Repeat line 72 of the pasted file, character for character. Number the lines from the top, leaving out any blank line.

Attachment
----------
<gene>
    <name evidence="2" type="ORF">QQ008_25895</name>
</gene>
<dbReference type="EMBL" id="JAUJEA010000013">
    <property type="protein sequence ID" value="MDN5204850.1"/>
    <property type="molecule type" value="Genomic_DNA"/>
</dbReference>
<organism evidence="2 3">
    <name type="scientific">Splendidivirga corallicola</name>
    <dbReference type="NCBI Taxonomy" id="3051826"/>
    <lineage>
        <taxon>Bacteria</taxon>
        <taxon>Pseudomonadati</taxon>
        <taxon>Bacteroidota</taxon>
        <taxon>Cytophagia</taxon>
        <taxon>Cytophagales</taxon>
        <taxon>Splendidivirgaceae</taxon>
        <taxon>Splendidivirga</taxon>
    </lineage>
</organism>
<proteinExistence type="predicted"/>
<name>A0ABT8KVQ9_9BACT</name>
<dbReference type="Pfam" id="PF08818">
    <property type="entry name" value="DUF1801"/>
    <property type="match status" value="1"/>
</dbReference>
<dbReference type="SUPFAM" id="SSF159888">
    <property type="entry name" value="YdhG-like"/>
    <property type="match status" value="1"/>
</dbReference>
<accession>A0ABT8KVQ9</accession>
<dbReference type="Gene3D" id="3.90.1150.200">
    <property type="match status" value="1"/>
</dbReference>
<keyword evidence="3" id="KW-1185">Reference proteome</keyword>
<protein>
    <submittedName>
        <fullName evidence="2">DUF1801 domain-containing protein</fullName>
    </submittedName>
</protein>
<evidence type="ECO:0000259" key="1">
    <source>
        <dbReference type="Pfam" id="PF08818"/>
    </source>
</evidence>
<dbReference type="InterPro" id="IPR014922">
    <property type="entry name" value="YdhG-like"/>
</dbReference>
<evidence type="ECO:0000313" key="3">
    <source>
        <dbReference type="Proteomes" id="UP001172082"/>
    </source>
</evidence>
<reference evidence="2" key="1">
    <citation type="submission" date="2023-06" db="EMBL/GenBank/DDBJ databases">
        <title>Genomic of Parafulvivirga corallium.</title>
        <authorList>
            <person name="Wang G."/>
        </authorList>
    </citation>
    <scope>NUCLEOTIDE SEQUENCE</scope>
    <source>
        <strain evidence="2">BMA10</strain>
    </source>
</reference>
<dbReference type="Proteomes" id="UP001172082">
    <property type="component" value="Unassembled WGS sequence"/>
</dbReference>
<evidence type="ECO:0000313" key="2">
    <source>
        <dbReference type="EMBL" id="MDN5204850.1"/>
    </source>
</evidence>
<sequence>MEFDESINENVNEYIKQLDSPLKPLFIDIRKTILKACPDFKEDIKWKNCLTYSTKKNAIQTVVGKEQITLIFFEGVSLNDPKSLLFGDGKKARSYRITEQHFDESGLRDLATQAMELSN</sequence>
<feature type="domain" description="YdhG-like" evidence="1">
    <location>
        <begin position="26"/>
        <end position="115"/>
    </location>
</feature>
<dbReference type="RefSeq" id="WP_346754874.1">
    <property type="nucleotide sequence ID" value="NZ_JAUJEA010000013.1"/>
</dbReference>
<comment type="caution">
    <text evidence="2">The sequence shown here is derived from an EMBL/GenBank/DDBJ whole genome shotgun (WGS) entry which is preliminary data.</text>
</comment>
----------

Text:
    </source>